Now, from whom comes this grace, but from Him who proclaimed the promise thereof? Who is (our) Father, but He who is also our Maker?  Therefore, after such affluence (of grace), they should not have returned “to weak and beggarly elements.”53415341    Gal. iv. 9. By the Romans, however, the rudiments of learning are wont to be called elements. He did not therefore seek, by any depreciation of the mundane elements, to turn them away from their god, although, when he said just before, “Howbeit, then, ye serve them which by nature are no gods,”53425342    Gal. iv. 8. he censured the error of that physical or natural superstition which holds the elements to be god; but at the God of those elements he aimed not in this censure.53435343    Nec sic taxans. He tells us himself clearly enough what he means by “elements,” even the rudiments of the law: “Ye observe days, and months, and times, and years”53445344    Gal. iv. 10.—the sabbaths, I suppose, and “the preparations,”53455345    Cœnas puras: probably the παρασκευαί mentioned in John xix. 31. and the fasts, and the “high days.”53465346    See also John xix. 31. For the cessation of even these, no less than of circumcision, was appointed by the Creator’s decrees, who had said by Isaiah, “Your new moons, and your sabbaths, and your high days I cannot bear; your fasting, and feasts, and ceremonies my soul hateth;”53475347    Isa. i. 13, 14. also by Amos, “I hate, I despise your feast-days, and I will not smell in your solemn assemblies;”53485348    Amos v. 21. and again by Hosea, “I will cause to cease all her mirth, and her feast-days, and her sabbaths, and her new moons, and all her solemn assemblies.”53495349    Hos. ii. 11. The institutions which He set up Himself, you ask, did He then destroy? Yes, rather than any other. Or if another destroyed them, he only helped on the purpose of the Creator, by removing what even He had condemned. But this is not the place to discuss the question why the Creator abolished His own laws. It is enough for us to have proved that He intended such an abolition, that so it may be affirmed that the apostle determined nothing to the prejudice of the Creator, since the abolition itself proceeds from the Creator. But as, in the case of thieves, something of the stolen goods is apt to drop by the way, as a clue to their detection; so, as it seems to me, it has happened to Marcion: the last mention of Abraham’s name he has left untouched (in the epistle), although no passage required his erasure more than this, even his partial alteration of the text.53505350    In other words, Marcion has indeed tampered with the passage, omitting some things; but (strange to say) he has left untouched the statement which, from his point of view, most required suppression. “For (it is written) that Abraham had two sons, the one by a bond maid, the other by a free woman; but he who was of the bond maid was born after the flesh, but he of the free woman was by promise: which things are allegorized”53515351    Allegorica: on the importance of rendering ἀλληγορούμενα by this participle rather than by the noun “an allegory,” as in A.V., see Bp. Marsh’s Lectures on the Interpretation of the Bible, pp. 351–354. (that is to say, they presaged something besides the literal history); “for these are the 437two covenants,” or the two exhibitions (of the divine plans),53525352    Ostensiones: revelationes perhaps. as we have found the word interpreted, “the one from the Mount Sinai,” in relation to the synagogue of the Jews, according to the law, “which gendereth to bondage”—“the other gendereth” (to liberty, being raised) above all principality, and power, and dominion, and every name that is named, not only in this world, but in that which is to come, “which is the mother of us all,” in which we have the promise of (Christ’s) holy church; by reason of which he adds in conclusion: “So then, brethren, we are not children of the bond woman, but of the free.”53535353    Gal. iv. 21–26, 31. In this passage he has undoubtedly shown that Christianity had a noble birth, being sprung, as the mystery of the allegory indicates, from that son of Abraham who was born of the free woman; whereas from the son of the bond maid came the legal bondage of Judaism. Both dispensations, therefore, emanate from that same God by whom,53545354    Apud quem. as we have found, they were both sketched out beforehand. When he speaks of “the liberty wherewith Christ hath made us free,”53555355    Gal. v. 1. does not the very phrase indicate that He is the Liberator who was once the Master? For Galba himself never liberated slaves which were not his own, even when about to restore free men to their liberty.53565356    Tertullian, in his terse style, takes the case of the emperor, as the highest potentate, who, if any, might make free with his power. He seizes the moment when Galba was saluted emperor on Nero’s death, and was the means of delivering so many out of the hands of the tyrant, in order to sharpen the point of his illustration. By Him, therefore, will liberty be bestowed, at whose command lay the enslaving power of the law. And very properly. It was not meet that those who had received liberty should be “entangled again with the yoke of bondage”53575357    Gal. v. 1.—that is, of the law; now that the Psalm had its prophecy accomplished: “Let us break their bands asunder, and cast away their cords from us, since the rulers have gathered themselves together against the Lord and against His Christ.”53585358    Ps. ii. 3, 2. All those, therefore, who had been delivered from the yoke of slavery he would earnestly have to obliterate the very mark of slavery—even circumcision, on the authority of the prophet’s prediction. He remembered how that Jeremiah had said, “Circumcise the foreskins of your heart;”53595359    Jer. iv. 4. as Moses likewise had enjoined, “Circumcise your hard hearts”53605360    Deut. x. 16.—not the literal flesh. If, now, he were for excluding circumcision, as the messenger of a new god, why does he say that “in Christ neither circumcision availeth anything, nor uncircumcision?”53615361    Gal. v. 6. For it was his duty to prefer the rival principle of that which he was abolishing, if he had a mission from the god who was the enemy of circumcision.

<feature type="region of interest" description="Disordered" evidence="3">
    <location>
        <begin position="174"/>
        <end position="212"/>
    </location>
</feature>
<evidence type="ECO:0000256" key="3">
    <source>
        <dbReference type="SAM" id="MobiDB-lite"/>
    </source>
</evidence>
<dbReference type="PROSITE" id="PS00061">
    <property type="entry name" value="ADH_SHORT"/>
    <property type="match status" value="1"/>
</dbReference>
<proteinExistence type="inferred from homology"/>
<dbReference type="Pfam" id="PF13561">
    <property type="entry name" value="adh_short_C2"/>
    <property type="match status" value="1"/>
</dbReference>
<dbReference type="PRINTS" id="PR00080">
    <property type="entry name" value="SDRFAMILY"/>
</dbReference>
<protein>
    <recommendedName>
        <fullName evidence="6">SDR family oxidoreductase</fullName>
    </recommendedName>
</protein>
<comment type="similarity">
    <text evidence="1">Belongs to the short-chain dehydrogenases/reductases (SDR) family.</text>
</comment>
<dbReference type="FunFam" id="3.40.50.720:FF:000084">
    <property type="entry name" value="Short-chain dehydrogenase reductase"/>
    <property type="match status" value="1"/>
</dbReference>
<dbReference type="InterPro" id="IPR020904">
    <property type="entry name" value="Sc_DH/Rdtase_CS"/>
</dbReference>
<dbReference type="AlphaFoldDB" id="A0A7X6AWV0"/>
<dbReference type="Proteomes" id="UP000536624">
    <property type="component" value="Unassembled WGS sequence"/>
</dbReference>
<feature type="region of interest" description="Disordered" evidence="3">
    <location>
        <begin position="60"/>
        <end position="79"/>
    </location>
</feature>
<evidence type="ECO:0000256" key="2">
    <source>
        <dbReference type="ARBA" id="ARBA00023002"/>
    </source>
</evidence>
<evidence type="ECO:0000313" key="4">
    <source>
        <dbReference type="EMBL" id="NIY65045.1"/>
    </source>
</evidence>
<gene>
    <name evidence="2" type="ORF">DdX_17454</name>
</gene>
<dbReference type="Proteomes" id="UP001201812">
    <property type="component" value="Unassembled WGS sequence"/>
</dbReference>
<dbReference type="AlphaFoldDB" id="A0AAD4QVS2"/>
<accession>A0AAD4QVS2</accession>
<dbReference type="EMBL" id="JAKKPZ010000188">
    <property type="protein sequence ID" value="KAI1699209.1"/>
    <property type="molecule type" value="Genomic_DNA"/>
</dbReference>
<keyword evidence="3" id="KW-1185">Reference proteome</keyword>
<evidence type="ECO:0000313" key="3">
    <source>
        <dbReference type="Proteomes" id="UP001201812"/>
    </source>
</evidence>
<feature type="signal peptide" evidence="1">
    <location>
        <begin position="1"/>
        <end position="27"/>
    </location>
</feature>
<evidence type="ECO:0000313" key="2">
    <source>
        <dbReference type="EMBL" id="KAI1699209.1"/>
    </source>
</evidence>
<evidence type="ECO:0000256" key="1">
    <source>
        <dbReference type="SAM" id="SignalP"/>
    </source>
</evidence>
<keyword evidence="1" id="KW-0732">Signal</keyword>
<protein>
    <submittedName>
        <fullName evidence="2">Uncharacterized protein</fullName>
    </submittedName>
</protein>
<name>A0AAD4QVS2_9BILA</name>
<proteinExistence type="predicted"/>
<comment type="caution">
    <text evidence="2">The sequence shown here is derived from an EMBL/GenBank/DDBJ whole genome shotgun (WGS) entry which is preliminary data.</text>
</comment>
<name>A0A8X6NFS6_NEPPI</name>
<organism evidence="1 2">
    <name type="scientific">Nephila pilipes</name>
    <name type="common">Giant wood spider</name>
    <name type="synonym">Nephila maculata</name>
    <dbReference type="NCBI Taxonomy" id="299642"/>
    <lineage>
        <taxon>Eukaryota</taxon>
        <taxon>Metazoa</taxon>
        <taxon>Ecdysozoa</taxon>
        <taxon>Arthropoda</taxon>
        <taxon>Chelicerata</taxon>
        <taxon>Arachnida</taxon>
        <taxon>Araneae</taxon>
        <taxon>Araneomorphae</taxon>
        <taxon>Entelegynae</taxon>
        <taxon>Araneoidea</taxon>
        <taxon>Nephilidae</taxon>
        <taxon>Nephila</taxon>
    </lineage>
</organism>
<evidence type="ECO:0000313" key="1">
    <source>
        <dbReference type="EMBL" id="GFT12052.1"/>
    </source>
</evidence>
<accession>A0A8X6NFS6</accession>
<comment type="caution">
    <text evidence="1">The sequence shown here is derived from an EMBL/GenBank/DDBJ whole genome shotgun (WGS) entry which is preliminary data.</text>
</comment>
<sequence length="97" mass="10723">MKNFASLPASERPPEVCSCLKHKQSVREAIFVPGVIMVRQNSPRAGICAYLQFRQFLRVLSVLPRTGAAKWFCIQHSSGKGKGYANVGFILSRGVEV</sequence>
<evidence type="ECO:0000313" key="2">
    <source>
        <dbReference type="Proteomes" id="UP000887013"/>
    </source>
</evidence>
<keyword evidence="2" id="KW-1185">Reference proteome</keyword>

Furthermore, since both circumcision and uncircumcision were attributed to the same Deity, both lost their power53625362    Utraque vacabat. in Christ, by reason of the excellency of faith—of that faith concerning which it had been written, “And in His name shall the Gentiles trust?”53635363    Isa. xlii. 4.—of that faith “which,” he says “worketh by love.”53645364    Gal. v. 6. By this saying he also shows that the Creator is the source of that grace. For whether he speaks of the love which is due to God, or that which is due to one’s neighbor—in either case, the Creator’s grace is meant: for it is He who enjoins the first in these words, “Thou shalt love God with all thine heart, and with all thy soul, and with all thy strength;”53655365    Deut. vi. 5. and also the second in another passage:  “Thou shalt love thy neighbour as thyself.”53665366    Lev. xix. 18. “But he that troubleth you shall have to bear judgment.”53675367    Gal. v. 10. From what God? From (Marcion’s) most excellent god? But he does not execute judgment. From the Creator? But neither will He condemn the maintainer of circumcision. Now, if none other but the Creator shall be found to execute judgment, it follows that only He, who has determined on the cessation of the law, shall be able to condemn the defenders of the law; and what, if he also affirms the law in that portion of it where it ought (to be permanent)? “For,” says he, “all the law is fulfilled in you by this:  ‘Thou shalt love thy neighbour as thyself.’”53685368    Gal. v. 14. If, indeed, he will have it that by the words “it is fulfilled” it is implied that the law no longer has to be fulfilled, then of course he does not mean that I should any more love my neighbour as myself, since this precept must have ceased together with the law. But no! we must evermore continue to observe this commandment. The Creator’s law, therefore, has received the approval of the rival god, who has, in fact, bestowed upon it not the sentence of a summary dismissal,53695369    Dispendium. but the favour of a compendious acceptance;53705370    Compendium: the terseness of the original cannot be preserved in the translation. 438the gist of it all being concentrated in this one precept! But this condensation of the law is, in fact, only possible to Him who is the Author of it.  When, therefore, he says, “Bear ye one another’s burdens, and so fulfill the law of Christ,”53715371    Gal. vi. 2. since this cannot be accomplished except a man love his neighbour as himself, it is evident that the precept, “Thou shalt love thy neighbour as thyself” (which, in fact, underlies the injunction, “Bear ye one another’s burdens”), is really “the law of Christ,” though literally the law of the Creator. Christ, therefore, is the Creator’s Christ, as Christ’s law is the Creator’s law.  “Be not deceived,53725372    Erratis: literally, “ye are deceived.” God is not mocked.”53735373    Gal. vi. 7. But Marcion’s god can be mocked; for he knows not how to be angry, or how to take vengeance. “For whatsoever a man soweth, that shall he also reap.”53745374    Gal. vi. 7. It is then the God of recompense and judgment who threatens53755375    Intentat. this. “Let us not be weary in well-doing;”53765376    Gal. vi. 9. and “as we have opportunity, let us do good.”53775377    Gal. vi. 10. Deny now that the Creator has given a commandment to do good, and then a diversity of precept may argue a difference of gods. If, however, He also announces recompense, then from the same God must come the harvest both of death53785378    Corruptionis. and of life. But “in due time we shall reap;”53795379    Gal. vi. 9. because in Ecclesiastes it is said, “For everything there will be a time.”53805380    Eccles. iii. 17. Moreover, “the world is crucified unto me,” who am a servant of the Creator—“the world,” (I say,) but not the God who made the world—“and I unto the world,”53815381    Gal. vi. 14. not unto the God who made the world. The world, in the apostle’s sense, here means life and conversation according to worldly principles; it is in renouncing these that we and they are mutually crucified and mutually slain. He calls them “persecutors of Christ.”53825382    See Gal. vi. 17, κόπους μοι μηδεὶς παρεχέτω, “let no one harass me.” But when he adds, that “he bare in his body the scars53835383    Stigmata: the scars not of circumcision, but of wounds suffered for His sake (Conybeare and Howson). of Christ”—since scars, of course, are accidents of body53845384    Corporalia.—he therefore expressed the truth, that the flesh of Christ is not putative, but real and substantial,53855385    Solidam. the scars of which he represents as borne upon his body.